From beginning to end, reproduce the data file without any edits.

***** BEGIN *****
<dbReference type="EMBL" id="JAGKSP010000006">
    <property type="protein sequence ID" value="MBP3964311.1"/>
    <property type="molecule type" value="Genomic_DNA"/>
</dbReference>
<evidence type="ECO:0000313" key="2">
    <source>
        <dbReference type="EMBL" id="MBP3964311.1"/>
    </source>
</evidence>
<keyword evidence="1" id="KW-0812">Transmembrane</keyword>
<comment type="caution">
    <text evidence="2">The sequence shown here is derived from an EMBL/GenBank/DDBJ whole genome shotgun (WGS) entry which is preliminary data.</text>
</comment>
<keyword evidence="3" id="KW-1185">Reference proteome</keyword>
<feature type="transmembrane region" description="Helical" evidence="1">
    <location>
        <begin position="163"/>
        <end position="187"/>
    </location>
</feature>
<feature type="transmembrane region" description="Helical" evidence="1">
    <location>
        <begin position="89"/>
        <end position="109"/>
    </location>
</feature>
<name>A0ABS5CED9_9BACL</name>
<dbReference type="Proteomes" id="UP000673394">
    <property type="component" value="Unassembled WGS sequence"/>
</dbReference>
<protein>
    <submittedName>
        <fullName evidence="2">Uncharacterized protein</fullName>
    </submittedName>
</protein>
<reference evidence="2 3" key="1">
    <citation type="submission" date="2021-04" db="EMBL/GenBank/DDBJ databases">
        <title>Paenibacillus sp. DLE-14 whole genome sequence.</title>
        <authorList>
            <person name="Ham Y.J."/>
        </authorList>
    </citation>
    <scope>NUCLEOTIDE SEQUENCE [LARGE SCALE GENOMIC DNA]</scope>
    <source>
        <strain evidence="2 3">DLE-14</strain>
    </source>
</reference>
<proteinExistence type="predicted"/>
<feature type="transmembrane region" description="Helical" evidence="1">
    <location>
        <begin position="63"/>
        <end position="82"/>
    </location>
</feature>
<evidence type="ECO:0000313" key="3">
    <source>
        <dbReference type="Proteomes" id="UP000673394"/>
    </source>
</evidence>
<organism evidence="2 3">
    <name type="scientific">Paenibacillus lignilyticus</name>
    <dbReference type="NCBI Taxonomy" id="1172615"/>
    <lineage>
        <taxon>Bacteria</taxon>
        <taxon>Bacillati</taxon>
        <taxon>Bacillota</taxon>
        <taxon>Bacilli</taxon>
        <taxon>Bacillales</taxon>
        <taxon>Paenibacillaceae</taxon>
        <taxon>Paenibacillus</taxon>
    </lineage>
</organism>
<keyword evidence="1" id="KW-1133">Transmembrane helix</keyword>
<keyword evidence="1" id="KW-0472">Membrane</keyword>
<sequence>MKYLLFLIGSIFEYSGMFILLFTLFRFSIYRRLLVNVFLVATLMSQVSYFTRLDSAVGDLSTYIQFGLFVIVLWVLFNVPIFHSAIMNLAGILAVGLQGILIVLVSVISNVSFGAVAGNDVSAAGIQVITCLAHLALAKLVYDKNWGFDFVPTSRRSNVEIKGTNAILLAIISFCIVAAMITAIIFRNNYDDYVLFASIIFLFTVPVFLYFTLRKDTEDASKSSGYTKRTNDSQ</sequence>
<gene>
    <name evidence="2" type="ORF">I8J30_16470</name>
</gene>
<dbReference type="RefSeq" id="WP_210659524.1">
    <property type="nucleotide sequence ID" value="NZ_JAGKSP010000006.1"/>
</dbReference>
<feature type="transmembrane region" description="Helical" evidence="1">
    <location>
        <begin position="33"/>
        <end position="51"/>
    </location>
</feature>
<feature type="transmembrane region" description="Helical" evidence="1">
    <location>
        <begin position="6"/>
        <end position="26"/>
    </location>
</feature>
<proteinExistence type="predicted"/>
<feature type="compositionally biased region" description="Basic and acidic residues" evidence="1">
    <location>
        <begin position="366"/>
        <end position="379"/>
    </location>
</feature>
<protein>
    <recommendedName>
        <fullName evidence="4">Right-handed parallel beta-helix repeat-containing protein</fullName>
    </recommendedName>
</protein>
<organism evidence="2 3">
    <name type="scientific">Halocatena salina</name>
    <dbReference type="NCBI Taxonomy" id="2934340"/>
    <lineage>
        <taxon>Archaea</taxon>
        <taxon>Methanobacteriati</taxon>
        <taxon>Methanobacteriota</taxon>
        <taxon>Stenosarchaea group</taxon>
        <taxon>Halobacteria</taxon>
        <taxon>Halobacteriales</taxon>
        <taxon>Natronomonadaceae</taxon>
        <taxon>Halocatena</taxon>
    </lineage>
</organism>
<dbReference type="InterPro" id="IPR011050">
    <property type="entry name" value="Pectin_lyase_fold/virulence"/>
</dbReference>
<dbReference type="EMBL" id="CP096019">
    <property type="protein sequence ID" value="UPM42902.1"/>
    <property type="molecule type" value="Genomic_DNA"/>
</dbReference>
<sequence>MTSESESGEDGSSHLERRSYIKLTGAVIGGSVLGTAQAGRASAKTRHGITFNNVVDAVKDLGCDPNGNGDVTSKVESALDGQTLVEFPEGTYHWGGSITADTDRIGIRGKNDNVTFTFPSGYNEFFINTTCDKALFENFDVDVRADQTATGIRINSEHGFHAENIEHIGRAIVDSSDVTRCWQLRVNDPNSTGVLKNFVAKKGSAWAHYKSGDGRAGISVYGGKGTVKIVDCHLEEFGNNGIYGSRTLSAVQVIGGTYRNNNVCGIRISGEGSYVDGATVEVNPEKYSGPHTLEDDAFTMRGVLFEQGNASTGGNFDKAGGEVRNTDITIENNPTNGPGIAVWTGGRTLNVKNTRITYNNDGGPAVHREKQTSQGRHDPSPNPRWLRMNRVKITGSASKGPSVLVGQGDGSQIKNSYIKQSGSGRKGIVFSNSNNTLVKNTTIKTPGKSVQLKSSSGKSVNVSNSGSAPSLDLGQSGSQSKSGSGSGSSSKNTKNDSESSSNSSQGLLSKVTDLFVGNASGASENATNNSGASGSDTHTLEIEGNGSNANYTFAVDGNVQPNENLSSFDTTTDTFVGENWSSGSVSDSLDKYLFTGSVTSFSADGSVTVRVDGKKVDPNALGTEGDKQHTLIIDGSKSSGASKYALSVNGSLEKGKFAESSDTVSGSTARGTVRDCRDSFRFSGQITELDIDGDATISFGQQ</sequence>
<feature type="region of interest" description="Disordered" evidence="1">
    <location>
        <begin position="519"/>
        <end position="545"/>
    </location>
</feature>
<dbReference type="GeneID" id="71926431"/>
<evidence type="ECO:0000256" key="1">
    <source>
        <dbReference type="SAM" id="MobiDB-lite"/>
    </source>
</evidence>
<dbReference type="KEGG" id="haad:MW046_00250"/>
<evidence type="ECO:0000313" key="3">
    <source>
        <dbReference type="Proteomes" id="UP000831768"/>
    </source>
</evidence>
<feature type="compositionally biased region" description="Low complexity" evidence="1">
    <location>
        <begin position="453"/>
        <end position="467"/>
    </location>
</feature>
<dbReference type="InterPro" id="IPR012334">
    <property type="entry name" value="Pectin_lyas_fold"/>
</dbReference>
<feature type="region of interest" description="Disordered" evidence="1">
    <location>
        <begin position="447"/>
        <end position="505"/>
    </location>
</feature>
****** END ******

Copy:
<dbReference type="EMBL" id="JAGKSP010000006">
    <property type="protein sequence ID" value="MBP3964311.1"/>
    <property type="molecule type" value="Genomic_DNA"/>
</dbReference>
<evidence type="ECO:0000313" key="2">
    <source>
        <dbReference type="EMBL" id="MBP3964311.1"/>
    </source>
</evidence>
<keyword evidence="1" id="KW-0812">Transmembrane</keyword>
<comment type="caution">
    <text evidence="2">The sequence shown here is derived from an EMBL/GenBank/DDBJ whole genome shotgun (WGS) entry which is preliminary data.</text>
</comment>
<keyword evidence="3" id="KW-1185">Reference proteome</keyword>
<feature type="transmembrane region" description="Helical" evidence="1">
    <location>
        <begin position="163"/>
        <end position="187"/>
    </location>
</feature>
<feature type="transmembrane region" description="Helical" evidence="1">
    <location>
        <begin position="89"/>
        <end position="109"/>
    </location>
</feature>
<name>A0ABS5CED9_9BACL</name>
<dbReference type="Proteomes" id="UP000673394">
    <property type="component" value="Unassembled WGS sequence"/>
</dbReference>
<protein>
    <submittedName>
        <fullName evidence="2">Uncharacterized protein</fullName>
    </submittedName>
</protein>
<reference evidence="2 3" key="1">
    <citation type="submission" date="2021-04" db="EMBL/GenBank/DDBJ databases">
        <title>Paenibacillus sp. DLE-14 whole genome sequence.</title>
        <authorList>
            <person name="Ham Y.J."/>
        </authorList>
    </citation>
    <scope>NUCLEOTIDE SEQUENCE [LARGE SCALE GENOMIC DNA]</scope>
    <source>
        <strain evidence="2 3">DLE-14</strain>
    </source>
</reference>
<proteinExistence type="predicted"/>
<feature type="transmembrane region" description="Helical" evidence="1">
    <location>
        <begin position="63"/>
        <end position="82"/>
    </location>
</feature>
<evidence type="ECO:0000313" key="3">
    <source>
        <dbReference type="Proteomes" id="UP000673394"/>
    </source>
</evidence>
<organism evidence="2 3">
    <name type="scientific">Paenibacillus lignilyticus</name>
    <dbReference type="NCBI Taxonomy" id="1172615"/>
    <lineage>
        <taxon>Bacteria</taxon>
        <taxon>Bacillati</taxon>
        <taxon>Bacillota</taxon>
        <taxon>Bacilli</taxon>
        <taxon>Bacillales</taxon>
        <taxon>Paenibacillaceae</taxon>
        <taxon>Paenibacillus</taxon>
    </lineage>
</organism>
<keyword evidence="1" id="KW-1133">Transmembrane helix</keyword>
<keyword evidence="1" id="KW-0472">Membrane</keyword>
<sequence>MKYLLFLIGSIFEYSGMFILLFTLFRFSIYRRLLVNVFLVATLMSQVSYFTRLDSAVGDLSTYIQFGLFVIVLWVLFNVPIFHSAIMNLAGILAVGLQGILIVLVSVISNVSFGAVAGNDVSAAGIQVITCLAHLALAKLVYDKNWGFDFVPTSRRSNVEIKGTNAILLAIISFCIVAAMITAIIFRNNYDDYVLFASIIFLFTVPVFLYFTLRKDTEDASKSSGYTKRTNDSQ</sequence>
<gene>
    <name evidence="2" type="ORF">I8J30_16470</name>
</gene>
<dbReference type="RefSeq" id="WP_210659524.1">
    <property type="nucleotide sequence ID" value="NZ_JAGKSP010000006.1"/>
</dbReference>
<feature type="transmembrane region" description="Helical" evidence="1">
    <location>
        <begin position="33"/>
        <end position="51"/>
    </location>
</feature>
<feature type="transmembrane region" description="Helical" evidence="1">
    <location>
        <begin position="6"/>
        <end position="26"/>
    </location>
</feature>
<proteinExistence type="predicted"/>
<feature type="compositionally biased region" description="Basic and acidic residues" evidence="1">
    <location>
        <begin position="366"/>
        <end position="379"/>
    </location>
</feature>
<protein>
    <recommendedName>
        <fullName evidence="4">Right-handed parallel beta-helix repeat-containing protein</fullName>
    </recommendedName>
</protein>
<organism evidence="2 3">
    <name type="scientific">Halocatena salina</name>
    <dbReference type="NCBI Taxonomy" id="2934340"/>
    <lineage>
        <taxon>Archaea</taxon>
        <taxon>Methanobacteriati</taxon>
        <taxon>Methanobacteriota</taxon>
        <taxon>Stenosarchaea group</taxon>
        <taxon>Halobacteria</taxon>
        <taxon>Halobacteriales</taxon>
        <taxon>Natronomonadaceae</taxon>
        <taxon>Halocatena</taxon>
    </lineage>
</organism>
<dbReference type="InterPro" id="IPR011050">
    <property type="entry name" value="Pectin_lyase_fold/virulence"/>
</dbReference>
<dbReference type="EMBL" id="CP096019">
    <property type="protein sequence ID" value="UPM42902.1"/>
    <property type="molecule type" value="Genomic_DNA"/>
</dbReference>
<sequence>MTSESESGEDGSSHLERRSYIKLTGAVIGGSVLGTAQAGRASAKTRHGITFNNVVDAVKDLGCDPNGNGDVTSKVESALDGQTLVEFPEGTYHWGGSITADTDRIGIRGKNDNVTFTFPSGYNEFFINTTCDKALFENFDVDVRADQTATGIRINSEHGFHAENIEHIGRAIVDSSDVTRCWQLRVNDPNSTGVLKNFVAKKGSAWAHYKSGDGRAGISVYGGKGTVKIVDCHLEEFGNNGIYGSRTLSAVQVIGGTYRNNNVCGIRISGEGSYVDGATVEVNPEKYSGPHTLEDDAFTMRGVLFEQGNASTGGNFDKAGGEVRNTDITIENNPTNGPGIAVWTGGRTLNVKNTRITYNNDGGPAVHREKQTSQGRHDPSPNPRWLRMNRVKITGSASKGPSVLVGQGDGSQIKNSYIKQSGSGRKGIVFSNSNNTLVKNTTIKTPGKSVQLKSSSGKSVNVSNSGSAPSLDLGQSGSQSKSGSGSGSSSKNTKNDSESSSNSSQGLLSKVTDLFVGNASGASENATNNSGASGSDTHTLEIEGNGSNANYTFAVDGNVQPNENLSSFDTTTDTFVGENWSSGSVSDSLDKYLFTGSVTSFSADGSVTVRVDGKKVDPNALGTEGDKQHTLIIDGSKSSGASKYALSVNGSLEKGKFAESSDTVSGSTARGTVRDCRDSFRFSGQITELDIDGDATISFGQQ</sequence>
<feature type="region of interest" description="Disordered" evidence="1">
    <location>
        <begin position="519"/>
        <end position="545"/>
    </location>
</feature>
<dbReference type="GeneID" id="71926431"/>
<evidence type="ECO:0000256" key="1">
    <source>
        <dbReference type="SAM" id="MobiDB-lite"/>
    </source>
</evidence>
<dbReference type="KEGG" id="haad:MW046_00250"/>
<evidence type="ECO:0000313" key="3">
    <source>
        <dbReference type="Proteomes" id="UP000831768"/>
    </source>
</evidence>
<feature type="compositionally biased region" description="Low complexity" evidence="1">
    <location>
        <begin position="453"/>
        <end position="467"/>
    </location>
</feature>
<dbReference type="InterPro" id="IPR012334">
    <property type="entry name" value="Pectin_lyas_fold"/>
</dbReference>
<feature type="region of interest" description="Disordered" evidence="1">
    <location>
        <begin position="447"/>
        <end position="505"/>
    </location>
</feature>